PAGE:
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Former Education Secretary John King Announces Bid for Maryland Governor

U.S. News & World Report logo U.S. News & World Report 4/20/2021 Lauren Camera
John King wearing a suit and tie: FILE - In this Thursday, Sept. 29, 2016, file photo, then-Education Secretary John King Jr. speaks during the daily briefing at the White House in Washington. John King, Jr., who served as U.S. education secretary in former President Barack Obama’s administration, announced Monday, Oct. 5, 2020, he is forming a political nonprofit organization called Strong Future Maryland to focus on battling systemic racism. (AP Photo/Susan Walsh, File) © (Susan Walsh/AP-File) FILE - In this Thursday, Sept. 29, 2016, file photo, then-Education Secretary John King Jr. speaks during the daily briefing at the White House in Washington. John King, Jr., who served as U.S. education secretary in former President Barack Obama’s administration, announced Monday, Oct. 5, 2020, he is forming a political nonprofit organization called Strong Future Maryland to focus on battling systemic racism. (AP Photo/Susan Walsh, File)

Former Education Secretary John King, who served under the Obama administration and has spent his entire career in the K-12 education space, is running for governor of Maryland, he announced Tuesday morning.

If elected, he would be the first Black governor of Maryland.

King, who's spent the last four years as president and CEO of The Education Trust focusing on education inequality, is drawing on his vast experience as an educator to bolster his campaign – and he's already drawing some big name endorsements.

"He's been an educator all his life – a teacher, a principal," former President Barack Obama said, endorsing King in the opening to a campaign video posted to social media. "He shares our commitment to preparing every child for success."

In introducing himself to voters in Maryland who may not know him, he shares a personal story in the campaign video that many in the education community know by heart.

"Schools saved my life," he said. "Both my parents passed away when I was a kid, my mom when I was 8 and my dad when I was 12. The thing that saved me was I was blessed to have phenomenal public school teachers who made school a place that was safe and compelling and engaging. That put me on a trajectory to becoming a teacher, a principal and having the opportunities I've had."

At a time of national reckoning over the impact of systemic racism and inequality, King, who lives 25 miles from where his great-grandfather was enslaved, is seeking to push the deeply Democratic state on issues he says the General Assembly hasn't sufficiently addressed, including increased funding for the state's poorest neighborhoods.

Last year, King raised more than $1 million to launch a policy advocacy organization, Strong Future Maryland, aimed at dismantling racism in the state's education, economic and climate policies.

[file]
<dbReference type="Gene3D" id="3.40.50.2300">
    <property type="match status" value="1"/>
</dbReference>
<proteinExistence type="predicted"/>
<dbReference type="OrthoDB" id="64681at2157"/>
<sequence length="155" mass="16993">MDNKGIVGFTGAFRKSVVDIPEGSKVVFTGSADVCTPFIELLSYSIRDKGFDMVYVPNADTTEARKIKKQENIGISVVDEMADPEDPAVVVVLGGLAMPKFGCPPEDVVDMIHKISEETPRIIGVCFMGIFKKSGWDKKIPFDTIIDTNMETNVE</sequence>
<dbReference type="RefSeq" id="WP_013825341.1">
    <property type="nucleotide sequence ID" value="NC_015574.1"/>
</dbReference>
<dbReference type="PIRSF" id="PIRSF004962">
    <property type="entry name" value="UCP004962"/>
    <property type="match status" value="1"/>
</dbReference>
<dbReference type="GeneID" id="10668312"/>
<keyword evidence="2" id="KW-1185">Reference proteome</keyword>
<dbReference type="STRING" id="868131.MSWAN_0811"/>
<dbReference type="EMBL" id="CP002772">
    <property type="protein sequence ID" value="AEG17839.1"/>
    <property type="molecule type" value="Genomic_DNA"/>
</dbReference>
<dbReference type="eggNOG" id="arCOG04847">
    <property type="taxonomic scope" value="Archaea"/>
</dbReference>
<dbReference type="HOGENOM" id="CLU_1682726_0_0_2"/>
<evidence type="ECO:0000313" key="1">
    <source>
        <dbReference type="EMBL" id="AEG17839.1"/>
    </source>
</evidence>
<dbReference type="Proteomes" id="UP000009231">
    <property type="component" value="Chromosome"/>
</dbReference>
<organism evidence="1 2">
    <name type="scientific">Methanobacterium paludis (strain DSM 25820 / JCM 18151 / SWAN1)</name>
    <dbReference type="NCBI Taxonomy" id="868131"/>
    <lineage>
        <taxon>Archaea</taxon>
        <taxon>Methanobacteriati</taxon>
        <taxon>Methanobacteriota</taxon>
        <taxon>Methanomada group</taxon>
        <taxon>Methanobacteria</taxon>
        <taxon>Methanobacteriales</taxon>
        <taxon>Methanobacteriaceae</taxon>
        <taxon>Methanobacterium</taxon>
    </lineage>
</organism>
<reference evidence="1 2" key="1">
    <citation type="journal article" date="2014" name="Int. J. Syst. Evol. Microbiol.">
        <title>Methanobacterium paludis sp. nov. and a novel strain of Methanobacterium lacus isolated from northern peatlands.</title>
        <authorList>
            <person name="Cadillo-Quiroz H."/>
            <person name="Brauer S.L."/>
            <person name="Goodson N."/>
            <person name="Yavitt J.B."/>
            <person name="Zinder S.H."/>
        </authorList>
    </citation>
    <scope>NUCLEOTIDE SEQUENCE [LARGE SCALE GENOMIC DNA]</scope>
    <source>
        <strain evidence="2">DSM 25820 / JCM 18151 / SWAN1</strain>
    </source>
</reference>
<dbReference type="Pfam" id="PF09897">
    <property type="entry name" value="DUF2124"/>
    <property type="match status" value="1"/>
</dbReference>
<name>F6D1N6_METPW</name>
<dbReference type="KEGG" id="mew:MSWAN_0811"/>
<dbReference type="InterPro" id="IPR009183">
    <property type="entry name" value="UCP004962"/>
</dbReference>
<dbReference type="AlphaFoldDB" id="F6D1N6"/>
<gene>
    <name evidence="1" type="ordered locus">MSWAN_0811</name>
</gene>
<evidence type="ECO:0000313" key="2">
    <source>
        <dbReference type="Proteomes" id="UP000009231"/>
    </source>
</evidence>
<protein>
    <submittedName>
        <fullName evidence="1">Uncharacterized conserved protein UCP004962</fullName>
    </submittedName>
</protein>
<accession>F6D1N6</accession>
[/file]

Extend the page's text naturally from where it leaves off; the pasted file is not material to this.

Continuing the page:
"That vision of a more just society takes me back to standing in a cabin in Gaithersburg where my great grandfather and his family were enslaved," he said. "I think about how they lived with faith in a future they could not see, and we are in a position to realize those hopes and try to make a difference."

"My job as governor will be to make sure we set a tone as a state," he said, "that we realize we have a common destiny. That means we have to work hard to address systematic inequality."

Prior to serving as education secretary, King was the commissioner of New York State public schools and oversaw K-12 education there during a period of tumultuous change driven largely by the state's winning of a federal grant under the Obama-era Race to the Top program. He supervised the implementation of the Common Core State Standards, new teacher evaluations based in part on student test scores and the expansion of charter schools – and tussled with the teachers union along the way.

Early in his education career, King founded a charter school just outside Boston – the Roxbury Preparatory Charter School – that became the highest performing urban middle school in Massachusetts. He helped open several others in New York City as the managing director of Uncommon Schools, a nonprofit charter management organization that focuses on closing achievement gaps and preparing low-income students for college.

"The great thing about the idea of a teacher as governor is that teachers know we have to start with listening to our students, seeing each of our students as whole people," King said. "That's how governors should think."

King is running to succeed Republican Gov. Larry Hogan, who is term-limited.

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